J.C. Penney Shareholders Lose Bid to Delay Sale
J.C. Penney took another hurdle to complete the sale of the company this month.
At a hearing on Friday, U.S. District Judge Nelva Gonzales Ramos denied a motion by the ad hoc committee of shareholders to suspend or delay the sale of the retail store while shareholders appeal against the approval of the deal by a Texas bankruptcy court insert.
J.C.'s going concern deal Penney, which includes the sale of its retail business to landlords Simon Property Group and Brookfield Property, as well as its real estate business to a group of majority mortgage holders, is expected to close on Monday.
The Texas bankruptcy court, which oversaw the bankruptcy case, had approved the sale earlier this month on objections from the ad hoc stock committee, which argued that the deal had been secured by secured lenders who they claimed were taking the process at the expense of guide unnecessarily accelerating shareholders and possibly other unsecured creditors.
JC Penney and his lenders have struggled, arguing that the deal is time sensitive and that closing the sale is the only way the retailer can avoid a liquidation that would close its 600+ stores and exclude its roughly 60,000 employees Job. The retailer's $ 900 million debtor loan is now due on Monday, and advisors to the retailer have argued in court that delaying sales beyond that point would stall the business and default the retailer.
On Friday, Gonzales Ramos, who was considering the residency request, agreed that there was enough evidence that delaying sales would hurt the retailer.
"I understand that this is a difficult situation ... the situation that has been created here is obviously far from ideal," she said. "It's difficult, emotional, for many present and non-present, and I'm so sorry for that. It's a situation we find ourselves in."
A representative from J.C. Penney declined to comment, and the chairman of the ad hoc shares committee did not comment.
At the hearing on Friday, shareholders group attorney, Johnie Patterson of Walker, and Patterson PC said that J.C. Penney has been targeted for the desired result by the secured lenders. The terms of the company's $ 900 million DIP loan, half of which was a “roll-up” of secured loan payment to first liens, cemented the momentum in their favor, Patterson argued in court. The large sum would be a secured administrative claim that arose in the course of the bankruptcy and, in contrast to unsecured claims before the bankruptcy, would be entitled to full repayment under the bankruptcy code, he argued.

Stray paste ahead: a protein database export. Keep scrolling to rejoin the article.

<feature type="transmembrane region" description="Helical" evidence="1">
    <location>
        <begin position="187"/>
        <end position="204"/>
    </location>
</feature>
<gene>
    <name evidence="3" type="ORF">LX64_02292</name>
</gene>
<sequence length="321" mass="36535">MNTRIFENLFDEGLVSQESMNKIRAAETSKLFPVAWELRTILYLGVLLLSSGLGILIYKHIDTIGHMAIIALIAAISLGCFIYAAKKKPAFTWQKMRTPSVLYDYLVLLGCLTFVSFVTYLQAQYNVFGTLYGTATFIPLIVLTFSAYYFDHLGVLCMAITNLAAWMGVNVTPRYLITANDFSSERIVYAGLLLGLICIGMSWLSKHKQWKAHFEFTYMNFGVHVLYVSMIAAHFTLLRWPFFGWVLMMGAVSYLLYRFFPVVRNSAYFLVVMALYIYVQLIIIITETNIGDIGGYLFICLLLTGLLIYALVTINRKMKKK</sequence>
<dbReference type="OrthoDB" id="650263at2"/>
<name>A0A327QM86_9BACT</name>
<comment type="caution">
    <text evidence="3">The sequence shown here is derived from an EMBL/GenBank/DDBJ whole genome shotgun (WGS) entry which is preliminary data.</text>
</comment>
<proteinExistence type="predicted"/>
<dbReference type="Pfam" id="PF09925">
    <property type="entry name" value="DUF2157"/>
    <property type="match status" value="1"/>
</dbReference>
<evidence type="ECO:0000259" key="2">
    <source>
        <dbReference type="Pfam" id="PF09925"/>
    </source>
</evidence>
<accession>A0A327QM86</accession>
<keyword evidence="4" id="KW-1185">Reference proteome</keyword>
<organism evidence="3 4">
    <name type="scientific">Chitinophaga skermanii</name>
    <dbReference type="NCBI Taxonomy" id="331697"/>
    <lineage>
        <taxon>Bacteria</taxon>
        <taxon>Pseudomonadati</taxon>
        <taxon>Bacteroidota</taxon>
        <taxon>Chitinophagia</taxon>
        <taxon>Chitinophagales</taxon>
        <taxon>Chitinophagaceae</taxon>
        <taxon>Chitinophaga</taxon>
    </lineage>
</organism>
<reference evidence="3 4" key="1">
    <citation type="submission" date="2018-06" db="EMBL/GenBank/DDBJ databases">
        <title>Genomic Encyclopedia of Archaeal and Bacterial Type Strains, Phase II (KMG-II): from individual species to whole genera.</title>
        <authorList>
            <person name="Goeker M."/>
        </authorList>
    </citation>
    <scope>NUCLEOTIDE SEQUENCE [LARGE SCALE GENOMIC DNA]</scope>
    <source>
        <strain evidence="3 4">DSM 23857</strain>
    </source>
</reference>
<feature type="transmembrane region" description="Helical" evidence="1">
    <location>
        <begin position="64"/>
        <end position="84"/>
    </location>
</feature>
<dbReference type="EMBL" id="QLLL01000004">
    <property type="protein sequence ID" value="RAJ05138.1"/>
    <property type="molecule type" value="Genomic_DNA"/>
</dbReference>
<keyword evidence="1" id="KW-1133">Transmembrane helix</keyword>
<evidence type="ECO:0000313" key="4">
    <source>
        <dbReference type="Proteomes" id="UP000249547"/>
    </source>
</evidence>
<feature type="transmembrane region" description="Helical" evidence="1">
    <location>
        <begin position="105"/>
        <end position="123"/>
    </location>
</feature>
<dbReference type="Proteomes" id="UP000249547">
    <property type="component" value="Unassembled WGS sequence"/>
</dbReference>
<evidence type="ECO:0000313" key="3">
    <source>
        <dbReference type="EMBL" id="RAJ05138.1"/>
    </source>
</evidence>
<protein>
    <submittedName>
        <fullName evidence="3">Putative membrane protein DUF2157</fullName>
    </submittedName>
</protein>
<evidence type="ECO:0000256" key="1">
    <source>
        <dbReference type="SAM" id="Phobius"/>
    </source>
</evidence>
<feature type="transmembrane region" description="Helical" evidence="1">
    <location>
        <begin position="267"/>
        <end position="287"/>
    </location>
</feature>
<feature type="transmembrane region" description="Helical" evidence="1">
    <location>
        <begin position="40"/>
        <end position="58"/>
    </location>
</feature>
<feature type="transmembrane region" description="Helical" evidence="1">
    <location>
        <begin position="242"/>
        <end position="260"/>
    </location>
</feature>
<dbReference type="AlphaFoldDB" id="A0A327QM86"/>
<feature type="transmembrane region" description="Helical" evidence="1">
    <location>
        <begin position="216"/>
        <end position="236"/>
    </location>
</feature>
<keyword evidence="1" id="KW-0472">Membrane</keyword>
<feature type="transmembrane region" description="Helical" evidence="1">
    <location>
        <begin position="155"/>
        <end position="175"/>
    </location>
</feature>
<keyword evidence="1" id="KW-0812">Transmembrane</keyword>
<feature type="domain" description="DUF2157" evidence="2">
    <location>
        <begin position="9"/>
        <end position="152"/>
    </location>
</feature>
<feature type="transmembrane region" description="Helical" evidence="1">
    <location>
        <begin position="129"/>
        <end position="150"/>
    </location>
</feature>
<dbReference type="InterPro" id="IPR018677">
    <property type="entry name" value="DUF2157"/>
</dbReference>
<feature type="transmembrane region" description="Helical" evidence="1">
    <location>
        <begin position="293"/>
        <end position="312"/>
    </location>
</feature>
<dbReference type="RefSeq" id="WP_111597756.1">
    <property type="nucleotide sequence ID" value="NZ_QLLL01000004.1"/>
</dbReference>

"This is important because regardless of what happens in a bankruptcy case, an administrative right is entitled to full payment on confirmation or sometimes sooner," Patterson told the court. "That really got her into the driver's seat."
However, JC Penney attorney Michael Slade of Kirkland & Ellis LLP told the court that the timing of the sale at that point was non-negotiable and that further delay in closing the sale would jeopardize the retailer's survival and cause a cascade impact on others Interest groups, he argued.
"To say that staying here would harm others would be a massive understatement," Slade told the court.
“Six hundred plus stores would be closed, 60,000 people would be given notice, all commercial creditors would lose a partner, all secondary liens and other unsecured creditors would lose their chance of an earn-out, hundreds of shopping centers would each lose their anchor tenant. Another business in the mall would be lost suffer from it, ”he said. "The carnage would be massive."
In bankruptcies, where unsecured creditors typically receive lower clawbacks, if any at all, shareholders are at the bottom of the repayment priority list. J.C. Penney sought consensus from other stakeholders before filing the sale in bankruptcy court for final approval this month. Agreements were made with a group of minority first-time lenders and the official committee of unsecured creditors, which included the seller and landlord.
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